It seems like experts are constantly making predictions about the housing market: the momentum in the housing market might be changing, the market keeps getting worse, and, yes, the market is even showing improvement. All the arguments have valid points, because the truth is, it’s difficult to know what the housing market will do. This makes it hard for homeowners to know what to do, particularly if they are considering selling. Should buyers sit on their homes for a while, sell immediately, or consider refinancing? Refinancing for a new loan with a different interest rate can be a great idea, but it isn’t always the right time. Plus, it can be difficult to predict when you will get the best interest rate.
Average fixed mortgage rates dropped this week, to 4.27 percent for a 30-year loan. Still, rates are generally higher than they were a year ago. It may be a good time to refinance as far as interest rates go, but deciding whether this is the right time to refinance will depend on more than just interest rates.
People who refinance too often face closing fees, and unless you wait a certain amount of time (depending on your mortgage and interest rate) between refinancing, you actually won’t be saving money. Refinancing isn’t necessarily a good idea even if you do it once, especially if you plan to sell your house soon. Different lenders have different fees, but common ones include an application fee, escrow fee, title fee, appraisal fee, points for your mortgage loan, a loan origination fee, and possibly other fees, as well. If you calculate how much you will save with a lower interest rate or longer/shorter loan length and you plan to move before you will recoup the costs, then this is not the time to refinance. Try calculating how long it will take you to break even.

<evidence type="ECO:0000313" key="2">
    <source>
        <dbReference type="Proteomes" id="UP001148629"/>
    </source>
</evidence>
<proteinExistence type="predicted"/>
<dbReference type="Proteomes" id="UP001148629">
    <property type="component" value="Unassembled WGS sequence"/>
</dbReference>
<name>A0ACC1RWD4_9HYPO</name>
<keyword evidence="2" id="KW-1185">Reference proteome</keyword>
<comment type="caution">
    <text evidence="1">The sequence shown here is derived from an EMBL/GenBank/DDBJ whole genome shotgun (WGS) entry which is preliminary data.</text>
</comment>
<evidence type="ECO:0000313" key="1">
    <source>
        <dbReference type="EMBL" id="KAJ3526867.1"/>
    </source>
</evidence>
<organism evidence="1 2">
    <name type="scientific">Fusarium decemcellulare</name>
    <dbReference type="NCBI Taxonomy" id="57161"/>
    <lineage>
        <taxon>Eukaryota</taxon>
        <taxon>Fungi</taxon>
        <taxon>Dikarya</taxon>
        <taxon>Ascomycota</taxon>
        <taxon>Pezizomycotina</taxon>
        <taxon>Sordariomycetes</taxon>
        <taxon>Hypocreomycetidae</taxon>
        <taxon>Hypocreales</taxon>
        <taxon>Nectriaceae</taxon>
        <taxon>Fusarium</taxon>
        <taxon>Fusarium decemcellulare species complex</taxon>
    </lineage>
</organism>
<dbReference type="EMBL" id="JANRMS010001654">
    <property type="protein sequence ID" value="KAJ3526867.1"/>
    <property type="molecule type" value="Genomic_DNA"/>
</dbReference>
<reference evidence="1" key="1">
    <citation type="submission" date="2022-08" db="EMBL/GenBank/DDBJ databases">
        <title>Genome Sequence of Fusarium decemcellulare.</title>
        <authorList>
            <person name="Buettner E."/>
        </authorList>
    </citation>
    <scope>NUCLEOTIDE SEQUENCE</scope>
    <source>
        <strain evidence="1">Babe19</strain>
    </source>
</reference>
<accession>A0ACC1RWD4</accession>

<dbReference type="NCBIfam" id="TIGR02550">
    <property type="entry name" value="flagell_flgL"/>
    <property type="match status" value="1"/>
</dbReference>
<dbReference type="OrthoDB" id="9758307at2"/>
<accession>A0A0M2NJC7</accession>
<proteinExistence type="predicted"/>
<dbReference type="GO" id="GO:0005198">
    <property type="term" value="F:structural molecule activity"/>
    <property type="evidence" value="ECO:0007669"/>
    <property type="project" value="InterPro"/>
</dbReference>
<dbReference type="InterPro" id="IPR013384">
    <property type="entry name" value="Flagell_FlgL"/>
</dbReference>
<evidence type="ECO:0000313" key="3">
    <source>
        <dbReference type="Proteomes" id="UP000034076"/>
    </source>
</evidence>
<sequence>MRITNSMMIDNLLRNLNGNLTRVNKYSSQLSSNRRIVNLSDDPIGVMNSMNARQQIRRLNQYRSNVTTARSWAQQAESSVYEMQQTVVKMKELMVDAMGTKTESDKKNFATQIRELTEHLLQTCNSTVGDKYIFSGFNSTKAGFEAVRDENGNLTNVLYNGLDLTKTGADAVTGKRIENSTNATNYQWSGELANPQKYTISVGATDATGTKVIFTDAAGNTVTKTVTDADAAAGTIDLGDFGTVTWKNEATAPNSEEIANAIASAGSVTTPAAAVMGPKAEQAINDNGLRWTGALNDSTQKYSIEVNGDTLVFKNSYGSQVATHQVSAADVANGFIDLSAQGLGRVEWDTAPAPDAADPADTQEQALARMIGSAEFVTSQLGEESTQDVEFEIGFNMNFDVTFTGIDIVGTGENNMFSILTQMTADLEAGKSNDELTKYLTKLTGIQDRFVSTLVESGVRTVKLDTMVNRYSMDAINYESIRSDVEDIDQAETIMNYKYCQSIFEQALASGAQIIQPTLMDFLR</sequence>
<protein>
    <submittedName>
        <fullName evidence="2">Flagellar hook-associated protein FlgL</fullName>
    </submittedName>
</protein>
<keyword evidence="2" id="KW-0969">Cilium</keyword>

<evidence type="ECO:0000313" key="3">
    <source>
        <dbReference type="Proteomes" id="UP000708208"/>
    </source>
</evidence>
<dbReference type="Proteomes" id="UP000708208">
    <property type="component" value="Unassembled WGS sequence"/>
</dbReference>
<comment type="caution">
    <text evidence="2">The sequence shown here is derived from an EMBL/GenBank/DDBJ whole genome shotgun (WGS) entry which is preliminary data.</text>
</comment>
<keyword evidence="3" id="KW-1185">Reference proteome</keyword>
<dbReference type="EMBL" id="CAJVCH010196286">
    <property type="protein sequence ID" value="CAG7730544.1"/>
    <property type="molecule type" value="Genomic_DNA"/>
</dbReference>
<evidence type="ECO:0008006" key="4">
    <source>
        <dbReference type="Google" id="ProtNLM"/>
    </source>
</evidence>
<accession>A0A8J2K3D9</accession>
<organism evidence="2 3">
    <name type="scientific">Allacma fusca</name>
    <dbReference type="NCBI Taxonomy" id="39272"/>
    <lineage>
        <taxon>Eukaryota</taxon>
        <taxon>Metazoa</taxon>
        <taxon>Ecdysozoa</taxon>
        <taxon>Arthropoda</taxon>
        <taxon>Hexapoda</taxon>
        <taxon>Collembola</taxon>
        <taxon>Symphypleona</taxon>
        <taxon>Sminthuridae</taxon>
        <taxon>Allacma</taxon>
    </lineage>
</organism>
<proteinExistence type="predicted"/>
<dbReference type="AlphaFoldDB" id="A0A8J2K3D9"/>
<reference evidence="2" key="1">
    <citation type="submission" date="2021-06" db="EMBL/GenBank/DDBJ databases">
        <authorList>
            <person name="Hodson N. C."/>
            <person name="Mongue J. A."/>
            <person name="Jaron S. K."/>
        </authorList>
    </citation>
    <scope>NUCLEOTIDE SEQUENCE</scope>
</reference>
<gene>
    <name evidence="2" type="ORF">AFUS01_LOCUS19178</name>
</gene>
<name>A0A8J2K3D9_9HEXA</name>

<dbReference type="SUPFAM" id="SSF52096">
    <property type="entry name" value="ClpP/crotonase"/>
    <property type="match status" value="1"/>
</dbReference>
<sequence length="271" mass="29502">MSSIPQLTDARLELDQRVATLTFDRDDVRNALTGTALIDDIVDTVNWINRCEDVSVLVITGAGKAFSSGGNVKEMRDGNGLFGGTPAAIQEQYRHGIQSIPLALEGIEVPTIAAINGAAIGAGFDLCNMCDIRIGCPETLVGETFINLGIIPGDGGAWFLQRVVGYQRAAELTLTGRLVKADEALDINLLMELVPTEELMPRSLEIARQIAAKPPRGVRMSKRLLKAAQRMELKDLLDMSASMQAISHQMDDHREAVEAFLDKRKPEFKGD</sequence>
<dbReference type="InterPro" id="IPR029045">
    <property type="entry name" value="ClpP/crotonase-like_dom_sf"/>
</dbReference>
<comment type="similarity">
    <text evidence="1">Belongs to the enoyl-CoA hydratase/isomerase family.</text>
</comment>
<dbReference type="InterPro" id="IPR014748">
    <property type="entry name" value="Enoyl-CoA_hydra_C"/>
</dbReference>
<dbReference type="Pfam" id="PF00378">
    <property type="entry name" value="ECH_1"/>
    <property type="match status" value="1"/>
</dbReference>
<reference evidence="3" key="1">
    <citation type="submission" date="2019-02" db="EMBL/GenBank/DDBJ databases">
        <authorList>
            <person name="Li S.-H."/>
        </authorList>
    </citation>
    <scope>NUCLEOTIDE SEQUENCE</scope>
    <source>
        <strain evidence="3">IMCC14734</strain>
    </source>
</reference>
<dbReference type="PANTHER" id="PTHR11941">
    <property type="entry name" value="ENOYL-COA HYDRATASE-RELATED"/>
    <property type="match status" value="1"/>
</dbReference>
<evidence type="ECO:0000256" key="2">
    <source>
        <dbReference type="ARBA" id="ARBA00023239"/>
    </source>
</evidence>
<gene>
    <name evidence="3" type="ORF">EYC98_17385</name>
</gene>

Once you know whether it would actually benefit you to refinance, you need to determine if you are even eligible to refinance. You will go through a processes that’s similar to when you originally took out your mortgage loan. Your lender will look at your income and assets, debt, how much your property is worth, your credit score, and how much you need to borrow.
Depending on your credit score, you might be able to get a lower rate for your loan, but if you haven’t been paying your mortgage on time regularly or if you have a lot of outstanding debt, don’t assume you will be eligible for refinancing. If you are, you actually might have to pay a higher interest rate. In addition, if the market in your area isn’t strong, you might actually owe more on your house than you think you do, which will affect whether you can get a new loan.
If you determine that refinancing is worth it, then go ahead and shop around. If you have multiple loans (for example, a mortgage loan and a home equity loan), and you plan to stay in your house for a long time, applying for a new loan might be a smart idea. In addition, you really should consider refinancing if you have an adjustable rate mortgage, but you will still need to consider the same factors (how long you will stay in your home, interest rates, fees, etc.).
Look at multiple lenders if you really do want to refinance. Don’t assume you have to refinance with your same bank or lender just because they determine that you are eligible. You will find the best deal by looking around and comparing rates (and don’t forget to include the refinancing charges in your comparison). Have everything written down for your records so that any offers or promises you receive are in writing.
Calculating how long it will take you to break even, researching refinancing fees, and determining the best interest rate you can achieve will help you determine for sure if this is the best time for you to refinance, or if you should wait until later.